It’s no secret that MSNBC’s launching of The Rachel Maddow Show signaled the network’s decisive turn towards the left in its coverage of political news. After all, Maddow had risen through the ranks of liberal media organizations in recent years, hosting her own show on Air America Radio and standing in on occasion for Keith Olbermann on MSNBC’s Countdown. But, as the first two airings of Maddow’s show have demonstrated, Rachel Maddow is hardly MSNBC’s response to Sean Hannity. Rather, she is MSNBC’s response to fact-based political commentary, with the one-time Rhodes scholar dedicating her hour of nightly airtime to furthering blatant conspiracy theories.
For example, take Maddow’s discussion of yesterday’s alarming report that, seven years after 9/11, the United States is still “dangerously vulnerable” to a WMD attack by terrorists. After attributing this quotation to 9/11 Committee Co-Chairman Lee Hamilton–and mislabeling him a Republican–Maddow unleashed this ridiculous rant:
There’s actually a bunch of reports coming out now on how little we’ve done to reduce the threat of weapons of mass destruction. “The Washington Post” today describes, quote, “years of bureaucratic drift” that all these blue ribbon commissions are trying to cut through. So we’ve had years of bureaucratic drift and we’ve made only minor progress on this issue in seven long years.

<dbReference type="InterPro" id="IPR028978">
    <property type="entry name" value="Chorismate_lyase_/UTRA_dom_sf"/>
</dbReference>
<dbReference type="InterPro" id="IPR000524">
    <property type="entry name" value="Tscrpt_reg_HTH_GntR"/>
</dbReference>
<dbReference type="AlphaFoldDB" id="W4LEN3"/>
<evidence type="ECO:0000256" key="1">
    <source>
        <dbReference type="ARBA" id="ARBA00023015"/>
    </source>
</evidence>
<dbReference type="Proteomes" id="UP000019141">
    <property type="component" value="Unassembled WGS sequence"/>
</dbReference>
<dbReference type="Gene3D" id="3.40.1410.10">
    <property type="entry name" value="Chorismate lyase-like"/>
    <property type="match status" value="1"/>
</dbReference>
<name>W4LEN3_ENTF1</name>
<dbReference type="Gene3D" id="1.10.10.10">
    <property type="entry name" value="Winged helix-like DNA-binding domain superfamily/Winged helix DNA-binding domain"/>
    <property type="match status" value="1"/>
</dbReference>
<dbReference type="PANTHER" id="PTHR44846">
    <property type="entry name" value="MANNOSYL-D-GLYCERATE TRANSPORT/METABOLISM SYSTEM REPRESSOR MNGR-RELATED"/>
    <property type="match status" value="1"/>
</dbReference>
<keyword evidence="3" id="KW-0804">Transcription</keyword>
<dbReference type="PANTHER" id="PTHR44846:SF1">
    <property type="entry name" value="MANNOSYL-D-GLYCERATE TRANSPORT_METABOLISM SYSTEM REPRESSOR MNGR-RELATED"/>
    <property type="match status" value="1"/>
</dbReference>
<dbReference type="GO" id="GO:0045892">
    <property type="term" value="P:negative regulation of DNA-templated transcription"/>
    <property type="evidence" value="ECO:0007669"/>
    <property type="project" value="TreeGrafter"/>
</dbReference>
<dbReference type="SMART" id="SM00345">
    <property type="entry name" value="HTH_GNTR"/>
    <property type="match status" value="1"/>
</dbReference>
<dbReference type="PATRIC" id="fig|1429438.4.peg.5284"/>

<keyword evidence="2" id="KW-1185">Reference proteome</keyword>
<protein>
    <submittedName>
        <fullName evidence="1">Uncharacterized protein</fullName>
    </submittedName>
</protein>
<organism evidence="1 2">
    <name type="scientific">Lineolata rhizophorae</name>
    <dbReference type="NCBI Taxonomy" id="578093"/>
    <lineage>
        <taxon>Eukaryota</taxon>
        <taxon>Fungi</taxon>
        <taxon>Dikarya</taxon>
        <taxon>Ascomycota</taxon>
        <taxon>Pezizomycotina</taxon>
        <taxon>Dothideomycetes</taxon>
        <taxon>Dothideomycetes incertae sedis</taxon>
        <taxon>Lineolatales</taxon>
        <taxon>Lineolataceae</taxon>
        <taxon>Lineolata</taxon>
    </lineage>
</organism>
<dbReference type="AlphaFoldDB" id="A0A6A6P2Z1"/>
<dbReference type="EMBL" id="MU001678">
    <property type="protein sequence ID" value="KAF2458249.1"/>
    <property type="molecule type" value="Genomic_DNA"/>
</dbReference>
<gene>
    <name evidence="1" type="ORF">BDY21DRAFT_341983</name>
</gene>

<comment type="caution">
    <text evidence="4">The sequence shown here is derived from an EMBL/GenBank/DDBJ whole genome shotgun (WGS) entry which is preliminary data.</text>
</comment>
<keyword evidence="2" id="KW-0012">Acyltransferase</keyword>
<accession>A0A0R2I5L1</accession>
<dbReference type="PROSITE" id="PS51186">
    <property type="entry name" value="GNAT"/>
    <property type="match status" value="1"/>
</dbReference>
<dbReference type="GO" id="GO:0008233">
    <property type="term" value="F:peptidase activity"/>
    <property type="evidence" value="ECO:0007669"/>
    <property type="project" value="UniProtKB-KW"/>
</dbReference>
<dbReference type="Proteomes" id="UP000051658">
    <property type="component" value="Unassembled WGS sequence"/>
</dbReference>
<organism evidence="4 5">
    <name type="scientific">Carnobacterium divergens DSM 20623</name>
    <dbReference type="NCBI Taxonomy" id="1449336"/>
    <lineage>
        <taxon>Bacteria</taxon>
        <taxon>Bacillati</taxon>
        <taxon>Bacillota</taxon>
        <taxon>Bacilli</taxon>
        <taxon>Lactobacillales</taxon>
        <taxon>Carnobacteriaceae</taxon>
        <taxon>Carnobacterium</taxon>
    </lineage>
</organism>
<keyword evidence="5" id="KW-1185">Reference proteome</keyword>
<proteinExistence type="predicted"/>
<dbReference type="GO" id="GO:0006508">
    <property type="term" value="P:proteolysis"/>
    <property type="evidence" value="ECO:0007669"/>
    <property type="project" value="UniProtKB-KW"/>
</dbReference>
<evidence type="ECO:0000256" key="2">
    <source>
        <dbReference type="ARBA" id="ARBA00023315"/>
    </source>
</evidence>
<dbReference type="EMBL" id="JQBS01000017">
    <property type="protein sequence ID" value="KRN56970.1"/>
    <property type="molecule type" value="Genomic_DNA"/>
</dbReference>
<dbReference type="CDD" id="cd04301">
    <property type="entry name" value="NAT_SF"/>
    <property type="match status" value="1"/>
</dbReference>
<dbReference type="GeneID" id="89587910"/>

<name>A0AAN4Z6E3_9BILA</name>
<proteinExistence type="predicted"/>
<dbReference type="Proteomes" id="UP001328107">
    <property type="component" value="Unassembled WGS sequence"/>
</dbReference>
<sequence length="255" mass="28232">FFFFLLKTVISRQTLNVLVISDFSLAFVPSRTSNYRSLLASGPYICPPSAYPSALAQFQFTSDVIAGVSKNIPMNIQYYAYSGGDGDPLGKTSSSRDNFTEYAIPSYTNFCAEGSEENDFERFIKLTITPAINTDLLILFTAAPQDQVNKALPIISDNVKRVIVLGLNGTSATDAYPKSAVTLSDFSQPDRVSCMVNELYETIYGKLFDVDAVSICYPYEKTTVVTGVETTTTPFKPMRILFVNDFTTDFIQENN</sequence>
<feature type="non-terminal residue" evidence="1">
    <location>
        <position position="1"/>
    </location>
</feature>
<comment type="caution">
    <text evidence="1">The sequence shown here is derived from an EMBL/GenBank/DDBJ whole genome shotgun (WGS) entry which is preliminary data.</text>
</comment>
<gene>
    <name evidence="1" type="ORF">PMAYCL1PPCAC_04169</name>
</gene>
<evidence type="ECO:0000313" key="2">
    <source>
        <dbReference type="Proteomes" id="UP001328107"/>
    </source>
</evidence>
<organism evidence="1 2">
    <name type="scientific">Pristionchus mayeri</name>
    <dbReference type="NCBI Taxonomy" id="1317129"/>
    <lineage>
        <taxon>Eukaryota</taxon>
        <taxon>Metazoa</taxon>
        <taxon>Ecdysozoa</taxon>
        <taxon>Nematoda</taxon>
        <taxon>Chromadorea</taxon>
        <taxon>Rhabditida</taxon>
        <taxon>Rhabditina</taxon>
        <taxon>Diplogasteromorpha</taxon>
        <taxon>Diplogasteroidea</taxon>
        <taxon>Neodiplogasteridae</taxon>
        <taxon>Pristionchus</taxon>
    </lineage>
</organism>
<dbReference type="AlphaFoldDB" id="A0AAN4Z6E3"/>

But the political machine designed to hype our fear of an attack using weapons of mass destruction, that’s banging on all cylinders, working very well, thank you. Because converting fear into votes is apparently a much more urgent priority right now than actually taking concrete steps to make the country safe from those threats.
Got that? In Maddow’s fact-free analysis, the Bush administration is so cunning that it has enlisted a respected former Democratic congressman as its tool for spreading fear–paradoxically benefiting electorally from a report that actually criticizes the (lame-duck) administration’s performance.
Later in the show, Maddow reaffirmed her political ignorance. While discussing the Bush administration’s announcement that it would transfer troops from Iraq to Afghanistan, Maddow demonstrated a disturbing unfamiliarity with the U.S. Constitution:
… in terms of Iraq strategy, wouldn’t we be better served by the next president-elect making these decisions in November, starting the day after the election, rather than this administration pledging now what’s going to happen in February, after Bush’s gone?
Apparently, Maddow doesn’t know that the sitting president–and not the president-elect–makes decisions regarding military strategy in his capacities as commander-in-chief. But luckily for Maddow, she made this comment while hosting the rare U.S. Army general similarly unaware of this constitutional factoid. “Oh yes,” responded Gen. (ret.) Barry McCaffrey, “I couldn’t agree more.”
For this reason, it must be pretty cool being Maddow. In a media culture that technically aims to present both sides of every issue, it must be nice to host guests who agree with your outlandish assertions unequivocally.